San Francisco’s Hottest New Club Is Being on the Block List by This SF Publication

Since relaunching as a nonprofit, The Bold Italic began blocking readers — and even past contributors — at a dizzying speed.

The ongoing contention around GrowSF’s acquisition of The Bold Italic (TBI) continues to orbit our pooled consciousness. When the nearly 15-year-old publication was given (for free) to the aforenoted political organization, which has both historically supported moderate candidates and allegedly spewed false information to report its “outcomes over ideologies,” a communal wailing was heard across the city. 

People bemoaned the decision — (including myself) — saying that it represented a part of the dangerous, alarming trend of political influence and dollars spewing into the regional media space. Others mourned the inevitable loss of the publication’s celebrated vitality and irreverence. Some celebrated the decision… a cohort largely made up of people in the tech industry and those in favor of the past SF DA and school board recalls.

It was also around this time in December of 2022 when readers of TBI began noticing they were blocked from engaging with the publication’s social media accounts. Former editors and writers for the online magazine were among those blocked. But the past week has shown the number of people barred from seeing TBI’s social media content grow exponentially.

As some have noted, it’s their new “favorite club,” perhaps worthy of an exclusive bar lounge. And the individual bestowing these invites (read: blocks) is none other than TBI’s new editor-in-chief, Saul Sugarman, according to a series of now-deleted posts on X.

“I keep seeing these tags on The Bold Italics Twitter about who’s been blocked etc.,” reads the first of three posts on the website formerly known as Twitter that he authored. “FYI that’s me doing the blocking, and it generally happens after barrage rudeness is tagged in my notifications. Or upvotes of rudeness.” 

The 38-year-old editor waxed further, adding that he found conversions around ”journalism ethics” with people he presumed “haven’t studied or worked in unbiased reporting” laughable; Sugarman left this opinion, the third post in his now-deleted thread on X, live… while the other two tweets describing his behavior were previously deleted.

Mind you: Sugarman does not own The Bold Italic, nor is TBI a personal account. It’s a regional publication — one which is viewed by 200,000 individuals a month and boasts a mailing list of 35,000 or so subscribers. The Bold Italic is not an outlet to vindicate one’s personal grievances; it is — or rather, was — a place where readers could reliably find quirky, left-of-center, humanistic takes on the SF Bay Area.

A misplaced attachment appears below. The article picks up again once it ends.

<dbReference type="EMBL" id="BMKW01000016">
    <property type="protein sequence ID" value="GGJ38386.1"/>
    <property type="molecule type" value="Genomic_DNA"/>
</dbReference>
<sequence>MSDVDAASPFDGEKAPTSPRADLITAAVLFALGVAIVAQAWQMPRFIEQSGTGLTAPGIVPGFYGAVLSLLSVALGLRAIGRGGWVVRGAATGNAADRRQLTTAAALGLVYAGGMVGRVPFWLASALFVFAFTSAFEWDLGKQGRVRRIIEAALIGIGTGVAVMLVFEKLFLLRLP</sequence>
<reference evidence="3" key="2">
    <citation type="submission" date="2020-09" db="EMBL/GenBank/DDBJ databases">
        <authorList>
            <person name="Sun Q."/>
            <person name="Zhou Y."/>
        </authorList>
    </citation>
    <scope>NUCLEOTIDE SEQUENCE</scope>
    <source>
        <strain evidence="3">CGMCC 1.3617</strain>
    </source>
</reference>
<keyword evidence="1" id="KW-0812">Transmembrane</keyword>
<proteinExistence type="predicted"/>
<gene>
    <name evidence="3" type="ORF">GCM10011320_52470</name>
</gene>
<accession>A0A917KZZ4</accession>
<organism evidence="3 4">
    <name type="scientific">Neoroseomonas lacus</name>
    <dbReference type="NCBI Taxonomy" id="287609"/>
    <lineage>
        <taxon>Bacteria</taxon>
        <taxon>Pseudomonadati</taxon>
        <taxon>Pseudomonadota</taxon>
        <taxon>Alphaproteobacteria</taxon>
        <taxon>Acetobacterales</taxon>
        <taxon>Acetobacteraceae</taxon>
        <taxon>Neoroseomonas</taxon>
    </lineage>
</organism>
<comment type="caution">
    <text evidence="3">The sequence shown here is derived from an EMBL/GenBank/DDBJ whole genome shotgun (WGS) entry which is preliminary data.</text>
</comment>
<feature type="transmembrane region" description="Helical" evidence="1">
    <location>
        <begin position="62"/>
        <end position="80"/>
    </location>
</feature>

Rudeness is subjective. Journalistic ethics are understood. Sugarman’s siloing of readership and viewership is tasteless at best. At worst? Sugarman has adamantly bypassed the principles of sound journalism to guard both himself and The Bold Italic against unfavorable commentary.

It’s a dangerous maneuver to silence any criticism or counter-narratives that, by association with TBI’s new owner, might not fit well with GrowSF’s political agendas. (GrowSF has previously mentioned that it wouldn’t use the publication as a megaphone, but it’s a promise the PAC has broken countless times by reposting TBI content on its own social media feeds, publishing op-eds that support its own causes, and using TBI’s newsletter to drive traffic over to GrowSF’s website and blog.)

Alas, Sugarman sees no wrongdoing in his decision to grow TBI’s block list, defending himself by using a 2009 quote from TBI’s defunct marketing lingo: “We are not a news site, we’re a hub for conversations to be heard and discussed.”

The irony of purporting a publication as a conduit for dialogue and then going about doing the exact opposite — removing opportunities for discourse — can’t be underscored enough. It should exist as concrete evidence as to why you should heed any content published by The Bold Italic with particular discern going forward.

Well… that is… if you can view it.

As of publishing, it appears Sugarman has either deactivated his X account or outright deleted the handle, assumably over mounding backlash against his actions. (Again, the satire continues to write itself.) So, if you haven’t yet received confirmation that you, too, are part of San Francisco’s hottest new online club, it could be sometime before you do. 

Though if either Gary Tan or Steven Buss takes the reins of TBI’s social media accounts, your opportunity to take a screenshot showing that TBI has blocked you shouldn’t be too delayed.

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